“Right now, due to a good October, it’s about 76 percent of average,” said Rick Bly, a National Weather Service observer in Breckenridge. “But December through January were only 56 percent of average.”

More generally, runoff forecasts were 65 to 75 percent in the Colorado River headwaters, a region that extends from Winter Park to Crested Butte.

In Vail, snowfall amounts have been paralleling those of the 2001-02 winter. That low snowfall, coupled with a hot and early spring, resulted in the lowest streamflows in several centuries.

But this year could yet turn wet. Asked if he’s worried about wildfire potential, Vail Fire Chief Mark Miller told theVail Daily that nobody is overly anxious.


Tragedy strikes Revelstoke sidecountry

REVELSTOKE, B.C. – Authorities we so worried about out-of-bounds excursions at Revelstoke Mountain Resort that Cpl. Ross Wiebe, a spokesman for the Royal Canadian Mounted Police, in mid-January told a local newspaper it was only a matter of time before an outcome would be tragic.

The very next day, two young men and the father of one of them skied out of bounds, ending up in a steep, icy chute. They took off their skis and tried to climb out, but fell and slid approximately 100 meters and over a cliff. Only one of the three survived the fall, and he was helicoptered out just before dark.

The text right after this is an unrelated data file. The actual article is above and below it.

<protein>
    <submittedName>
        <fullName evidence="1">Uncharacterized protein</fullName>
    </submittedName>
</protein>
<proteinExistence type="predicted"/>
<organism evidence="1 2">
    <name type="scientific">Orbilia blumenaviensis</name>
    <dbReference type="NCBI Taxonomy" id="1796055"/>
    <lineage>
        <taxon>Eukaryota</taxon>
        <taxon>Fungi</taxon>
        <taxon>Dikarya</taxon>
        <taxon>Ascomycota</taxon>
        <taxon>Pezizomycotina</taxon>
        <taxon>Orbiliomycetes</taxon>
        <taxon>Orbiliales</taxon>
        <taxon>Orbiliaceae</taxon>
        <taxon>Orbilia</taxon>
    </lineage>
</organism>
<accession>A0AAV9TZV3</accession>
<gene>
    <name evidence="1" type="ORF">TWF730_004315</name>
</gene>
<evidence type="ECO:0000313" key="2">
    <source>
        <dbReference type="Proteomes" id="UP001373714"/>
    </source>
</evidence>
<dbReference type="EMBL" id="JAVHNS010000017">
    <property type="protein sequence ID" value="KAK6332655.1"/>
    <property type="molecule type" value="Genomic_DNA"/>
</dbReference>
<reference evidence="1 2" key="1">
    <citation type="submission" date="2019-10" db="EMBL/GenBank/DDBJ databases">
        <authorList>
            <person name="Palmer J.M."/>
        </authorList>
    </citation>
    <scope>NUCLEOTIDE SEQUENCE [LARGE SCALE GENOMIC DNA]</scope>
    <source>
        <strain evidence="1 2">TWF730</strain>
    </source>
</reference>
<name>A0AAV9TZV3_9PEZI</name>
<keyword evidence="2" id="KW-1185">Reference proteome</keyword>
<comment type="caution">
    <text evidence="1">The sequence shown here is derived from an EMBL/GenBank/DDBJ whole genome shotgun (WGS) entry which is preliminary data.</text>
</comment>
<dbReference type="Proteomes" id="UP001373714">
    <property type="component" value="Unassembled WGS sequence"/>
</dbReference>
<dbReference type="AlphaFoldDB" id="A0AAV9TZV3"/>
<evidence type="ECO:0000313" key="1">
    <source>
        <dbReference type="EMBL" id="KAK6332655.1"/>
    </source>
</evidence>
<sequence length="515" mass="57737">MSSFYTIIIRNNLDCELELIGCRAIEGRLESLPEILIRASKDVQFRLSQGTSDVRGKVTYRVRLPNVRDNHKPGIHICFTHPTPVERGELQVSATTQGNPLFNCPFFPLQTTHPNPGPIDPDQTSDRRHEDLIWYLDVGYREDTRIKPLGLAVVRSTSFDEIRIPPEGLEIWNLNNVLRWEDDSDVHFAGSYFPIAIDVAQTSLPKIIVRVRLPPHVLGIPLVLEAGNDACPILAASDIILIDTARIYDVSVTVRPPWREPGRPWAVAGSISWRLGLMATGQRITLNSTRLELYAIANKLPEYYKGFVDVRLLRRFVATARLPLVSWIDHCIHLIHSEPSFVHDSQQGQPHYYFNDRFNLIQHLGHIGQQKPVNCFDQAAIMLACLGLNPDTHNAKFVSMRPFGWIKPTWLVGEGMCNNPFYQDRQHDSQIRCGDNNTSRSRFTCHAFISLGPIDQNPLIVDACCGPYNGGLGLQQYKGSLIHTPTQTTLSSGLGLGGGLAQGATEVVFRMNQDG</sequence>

The Revelstoke Times Review notes a string of out-of-bound incidents the week beforehand, although all ended with happier outcomes.


Parks inventory black bear deaths

BANFF, Alberta – A new report from Parks Canada shows that an average 23 black bears have been killed annually during the last two decades in Banff, Jasper, Revelstoke and other national parks of the Canada Rockies.

No conclusions can be drawn from that statistic, park officials tell theRocky Mountain Outlook, although it does establish a baseline for evaluating future trends.

During that span, Jasper has had the largest mortality, 209 deaths, compared with 90 in Banff, and 56 in Glacier. Jasper led probably because of its larger size and bear habitat. However, bear deaths have declined in part due to reduced speed limits on highways and better handling of garbage.

– Allen Best


In this week's issue...

January 25, 2024
Bagging it

State plastic bag ban is in full effect, but enforcement varies

January 26, 2024
Paper chase

The Sneer is back – and no we’re not talking about Billy Idol’s comeback tour.

January 11, 2024
High and dry

New state climate report projects continued warming, declining streamflows